Willemstad Curacao Travel Guide
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Welcome to Willemstad on the Paradise Islands website. The island's capital town and main port is well known for the lovely coloured houses and buildings which were built in the Dutch architectural style from around 1634 onwards when the Dutch captured the islands of Curacao, Aruba and Bonaire from the Spanish. The first building was Fort Amsterdam which today is the Government headquarters. Around 135,000 people live in the town (about 95% of the island's total population).

The earlier east side of the town dating from 1634 onwards is called Punda (meaning "The point"). The west side of the town is called Otrobanda (meaning "The other side") and dates from 1707 onwards. There are still over 750 historic buildings surviving within the town.



In 1997 the historic city centre became a UNESCO World Heritage Site along with Old Havana (in the Republic of Cuba); historic Bridgetown (in Barbados) and San Juan (in Puerto Rico).

The Santa Anna Bay channel ("Sint Annabaai" in Dutch) runs though the centre of Willemstad and splits the town into two districts either side of the harbour entrance. The two districts of Punda and Otrobanda are linked by the modern Queen Juliana road bridge bridge high above the waterway. There is also floating pedestrian pontoon bridge (free to use) called the Queen Emma bridge (see photo below).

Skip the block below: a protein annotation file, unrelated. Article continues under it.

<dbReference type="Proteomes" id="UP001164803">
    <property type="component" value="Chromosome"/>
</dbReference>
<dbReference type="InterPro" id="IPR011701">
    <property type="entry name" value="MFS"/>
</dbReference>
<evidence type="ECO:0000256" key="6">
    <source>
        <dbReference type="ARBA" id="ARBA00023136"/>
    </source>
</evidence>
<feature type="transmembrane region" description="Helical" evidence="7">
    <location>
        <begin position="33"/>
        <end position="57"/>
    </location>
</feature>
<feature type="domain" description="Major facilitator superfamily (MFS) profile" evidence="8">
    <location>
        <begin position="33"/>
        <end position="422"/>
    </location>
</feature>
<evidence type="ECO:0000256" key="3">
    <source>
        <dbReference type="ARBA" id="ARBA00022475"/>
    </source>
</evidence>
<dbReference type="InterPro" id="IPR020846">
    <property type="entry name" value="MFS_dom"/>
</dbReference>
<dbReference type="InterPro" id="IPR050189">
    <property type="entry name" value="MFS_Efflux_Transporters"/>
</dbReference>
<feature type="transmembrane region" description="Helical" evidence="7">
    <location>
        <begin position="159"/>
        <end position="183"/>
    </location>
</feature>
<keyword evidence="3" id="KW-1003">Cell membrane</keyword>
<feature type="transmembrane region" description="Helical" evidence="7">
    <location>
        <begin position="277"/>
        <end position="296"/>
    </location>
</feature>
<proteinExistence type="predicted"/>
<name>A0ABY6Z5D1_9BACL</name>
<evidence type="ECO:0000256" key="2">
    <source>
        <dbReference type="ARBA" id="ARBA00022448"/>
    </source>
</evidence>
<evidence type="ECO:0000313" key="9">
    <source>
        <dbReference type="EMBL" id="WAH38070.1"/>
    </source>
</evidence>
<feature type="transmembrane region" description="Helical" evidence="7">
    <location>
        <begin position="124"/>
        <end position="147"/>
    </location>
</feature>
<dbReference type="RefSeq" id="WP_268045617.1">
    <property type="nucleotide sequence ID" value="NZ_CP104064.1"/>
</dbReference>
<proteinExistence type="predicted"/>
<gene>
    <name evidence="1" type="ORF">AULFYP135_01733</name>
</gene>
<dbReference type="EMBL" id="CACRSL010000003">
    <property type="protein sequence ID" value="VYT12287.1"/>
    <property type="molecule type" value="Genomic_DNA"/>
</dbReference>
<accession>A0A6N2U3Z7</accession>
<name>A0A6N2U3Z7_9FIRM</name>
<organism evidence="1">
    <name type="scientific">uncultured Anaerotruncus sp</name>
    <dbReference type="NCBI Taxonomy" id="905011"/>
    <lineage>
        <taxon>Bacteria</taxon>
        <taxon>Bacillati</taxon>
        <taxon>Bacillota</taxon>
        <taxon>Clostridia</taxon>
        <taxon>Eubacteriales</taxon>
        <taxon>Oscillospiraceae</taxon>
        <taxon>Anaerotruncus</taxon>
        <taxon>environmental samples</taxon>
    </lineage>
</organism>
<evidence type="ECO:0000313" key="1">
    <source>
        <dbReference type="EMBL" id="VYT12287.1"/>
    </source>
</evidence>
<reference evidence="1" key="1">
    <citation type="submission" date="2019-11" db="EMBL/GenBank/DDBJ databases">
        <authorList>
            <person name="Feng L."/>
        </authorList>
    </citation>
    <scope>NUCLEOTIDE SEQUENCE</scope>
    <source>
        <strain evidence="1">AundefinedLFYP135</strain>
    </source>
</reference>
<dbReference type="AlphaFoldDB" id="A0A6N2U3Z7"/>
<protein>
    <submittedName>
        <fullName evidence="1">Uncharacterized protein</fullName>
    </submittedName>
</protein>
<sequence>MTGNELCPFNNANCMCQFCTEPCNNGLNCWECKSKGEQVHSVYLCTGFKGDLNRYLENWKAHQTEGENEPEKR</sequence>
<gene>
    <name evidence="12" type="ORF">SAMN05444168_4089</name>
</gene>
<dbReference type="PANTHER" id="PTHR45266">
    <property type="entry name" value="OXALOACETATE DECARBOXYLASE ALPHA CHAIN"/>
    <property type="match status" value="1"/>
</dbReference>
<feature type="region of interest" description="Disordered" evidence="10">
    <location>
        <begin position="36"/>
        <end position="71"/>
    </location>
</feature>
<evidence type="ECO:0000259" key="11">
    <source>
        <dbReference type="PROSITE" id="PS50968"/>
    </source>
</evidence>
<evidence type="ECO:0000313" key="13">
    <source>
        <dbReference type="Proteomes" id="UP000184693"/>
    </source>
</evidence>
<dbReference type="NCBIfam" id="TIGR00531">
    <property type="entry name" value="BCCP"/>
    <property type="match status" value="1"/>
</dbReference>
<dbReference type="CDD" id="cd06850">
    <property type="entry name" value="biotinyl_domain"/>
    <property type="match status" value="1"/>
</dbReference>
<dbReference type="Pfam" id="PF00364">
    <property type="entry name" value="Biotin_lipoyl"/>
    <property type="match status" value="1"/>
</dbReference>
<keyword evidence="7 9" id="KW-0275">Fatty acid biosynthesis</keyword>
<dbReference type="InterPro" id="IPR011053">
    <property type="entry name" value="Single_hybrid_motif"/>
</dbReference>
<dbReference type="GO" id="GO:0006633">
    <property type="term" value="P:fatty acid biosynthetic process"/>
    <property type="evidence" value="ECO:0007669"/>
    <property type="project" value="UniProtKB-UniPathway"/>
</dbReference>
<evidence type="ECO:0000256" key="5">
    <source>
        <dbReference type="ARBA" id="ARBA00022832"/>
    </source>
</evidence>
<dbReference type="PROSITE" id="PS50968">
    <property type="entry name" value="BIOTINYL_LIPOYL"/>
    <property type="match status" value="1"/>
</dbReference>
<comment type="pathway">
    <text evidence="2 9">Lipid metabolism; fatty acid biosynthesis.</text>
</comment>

Queen Emma Bridge Willemstad


Most visitors to Curacao arrive by cruise ship and dock at the cruise terminal on the the Otrobanda (west side) of Willemstad. The huge super ships that are unable to pass under the Queen Juliana road bridge bridge dock at the "Mega Pier".

Both cruise terminals are just a few minutes walk to downtown Willemstad with it's vibrant and cosmopolitan selection of waterfront cafes, restaurants and shops.

Curacao Willemstad


Visitors can cross over the floating Queen Emma floating foot bridge (known to the locals as the "Swinging Old Lady") to the main shopping streets located on the Punda side of town. The bridge was constructed in 1888 and completely renovated in 1939. When it was built it was a toll bridge with fares charged to anyone who could afford shoes. Today there is no toll and the bridge swings opens and closes to allow ships to enter and exit the harbour.

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